Flow Sensing in Air and Water
In this book, leading scientists in the fields of sensory biology, neuroscience, physics and engineering explore the basic operational principles and behavioral uses of flow sensing in animals and how they might be applied to engineering applications such as autonomous control of underwater or aerial vehicles.
Although humans possess no flow-sensing abilities, countless aquatic (e.g. fish, cephalopods and seals), terrestrial (e.g. crickets and spiders) and aerial (e.g. bats) animals have flow sensing abilities that underlie remarkable behavioral feats. These include the ability to follow silent hydrodynamic trails long after the trailblazer has left the scene, to form hydrodynamic images of their environment in total darkness, and to swim or fly efficiently and effortlessly in the face of destabilizing currents and winds.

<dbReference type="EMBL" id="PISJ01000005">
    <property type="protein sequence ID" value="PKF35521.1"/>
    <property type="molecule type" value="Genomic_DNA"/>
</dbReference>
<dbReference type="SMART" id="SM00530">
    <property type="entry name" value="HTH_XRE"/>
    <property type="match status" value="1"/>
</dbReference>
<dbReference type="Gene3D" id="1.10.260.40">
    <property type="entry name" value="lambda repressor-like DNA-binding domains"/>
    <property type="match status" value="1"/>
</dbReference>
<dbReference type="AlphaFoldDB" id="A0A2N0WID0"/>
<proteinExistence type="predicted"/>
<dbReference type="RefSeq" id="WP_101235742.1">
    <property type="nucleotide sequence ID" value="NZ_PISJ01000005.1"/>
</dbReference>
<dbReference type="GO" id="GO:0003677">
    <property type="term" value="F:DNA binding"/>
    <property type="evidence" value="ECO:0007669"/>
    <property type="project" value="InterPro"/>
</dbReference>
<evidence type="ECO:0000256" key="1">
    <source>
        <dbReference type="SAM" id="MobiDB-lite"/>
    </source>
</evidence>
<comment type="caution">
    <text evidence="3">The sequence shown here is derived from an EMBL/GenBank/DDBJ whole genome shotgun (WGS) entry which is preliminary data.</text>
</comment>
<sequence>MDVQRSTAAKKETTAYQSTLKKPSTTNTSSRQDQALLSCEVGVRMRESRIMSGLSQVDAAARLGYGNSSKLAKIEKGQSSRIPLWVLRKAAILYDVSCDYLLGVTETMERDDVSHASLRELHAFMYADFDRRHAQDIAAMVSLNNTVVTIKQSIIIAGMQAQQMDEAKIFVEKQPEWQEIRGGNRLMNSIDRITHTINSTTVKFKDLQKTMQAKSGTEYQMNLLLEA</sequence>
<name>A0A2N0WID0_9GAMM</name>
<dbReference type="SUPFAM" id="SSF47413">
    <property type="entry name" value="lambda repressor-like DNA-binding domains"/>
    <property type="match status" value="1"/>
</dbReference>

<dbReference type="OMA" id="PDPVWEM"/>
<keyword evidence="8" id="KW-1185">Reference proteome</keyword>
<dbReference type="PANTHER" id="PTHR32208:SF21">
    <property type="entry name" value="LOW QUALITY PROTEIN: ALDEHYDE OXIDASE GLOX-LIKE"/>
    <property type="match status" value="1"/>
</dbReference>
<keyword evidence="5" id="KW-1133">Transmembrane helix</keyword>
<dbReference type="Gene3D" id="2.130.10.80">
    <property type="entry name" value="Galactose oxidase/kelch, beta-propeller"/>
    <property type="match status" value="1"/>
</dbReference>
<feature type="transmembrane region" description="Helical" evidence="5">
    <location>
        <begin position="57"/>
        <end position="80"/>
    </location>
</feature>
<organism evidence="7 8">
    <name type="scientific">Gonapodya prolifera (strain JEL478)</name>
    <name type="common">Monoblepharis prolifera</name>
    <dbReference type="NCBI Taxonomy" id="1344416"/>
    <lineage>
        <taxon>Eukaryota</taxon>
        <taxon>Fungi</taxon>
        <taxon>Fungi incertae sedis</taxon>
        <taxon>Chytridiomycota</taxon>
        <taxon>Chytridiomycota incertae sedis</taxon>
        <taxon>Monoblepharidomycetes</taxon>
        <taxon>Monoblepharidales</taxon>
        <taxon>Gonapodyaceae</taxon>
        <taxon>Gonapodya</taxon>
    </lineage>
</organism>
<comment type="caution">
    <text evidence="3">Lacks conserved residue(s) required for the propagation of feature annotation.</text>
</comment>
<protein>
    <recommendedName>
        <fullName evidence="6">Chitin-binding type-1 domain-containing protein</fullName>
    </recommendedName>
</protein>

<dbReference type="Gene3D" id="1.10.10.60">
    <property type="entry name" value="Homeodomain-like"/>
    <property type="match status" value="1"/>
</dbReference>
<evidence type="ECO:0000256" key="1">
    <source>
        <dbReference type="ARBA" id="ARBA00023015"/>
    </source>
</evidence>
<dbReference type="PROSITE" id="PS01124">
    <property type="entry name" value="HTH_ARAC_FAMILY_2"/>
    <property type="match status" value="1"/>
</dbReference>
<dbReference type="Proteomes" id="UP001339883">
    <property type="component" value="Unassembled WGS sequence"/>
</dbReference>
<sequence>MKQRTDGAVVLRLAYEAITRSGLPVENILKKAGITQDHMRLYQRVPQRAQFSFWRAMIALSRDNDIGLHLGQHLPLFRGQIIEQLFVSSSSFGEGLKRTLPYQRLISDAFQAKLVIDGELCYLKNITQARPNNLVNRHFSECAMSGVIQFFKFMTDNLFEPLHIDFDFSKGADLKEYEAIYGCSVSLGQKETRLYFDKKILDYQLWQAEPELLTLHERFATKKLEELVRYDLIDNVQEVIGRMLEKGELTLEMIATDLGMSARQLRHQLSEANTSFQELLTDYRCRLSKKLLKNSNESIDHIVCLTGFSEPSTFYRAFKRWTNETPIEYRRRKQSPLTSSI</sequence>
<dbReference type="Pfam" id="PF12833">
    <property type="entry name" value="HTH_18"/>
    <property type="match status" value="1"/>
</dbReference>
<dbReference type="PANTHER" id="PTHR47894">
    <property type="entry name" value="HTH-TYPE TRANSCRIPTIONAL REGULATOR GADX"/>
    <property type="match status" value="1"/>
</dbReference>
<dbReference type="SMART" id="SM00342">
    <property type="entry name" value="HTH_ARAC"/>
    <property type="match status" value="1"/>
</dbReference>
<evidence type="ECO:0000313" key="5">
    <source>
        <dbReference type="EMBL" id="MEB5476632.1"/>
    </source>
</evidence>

Provides a comprehensive survey of our knowledge of flow sensory systemsCovers morphological variations and function, spatial and temporal characteristics of natural flow stimuli, sensory transduction mechanisms, sensory processing by the peripheral and central nervous system, signal analysis, neuronal modeling and artificial flow sensorsWritten by experts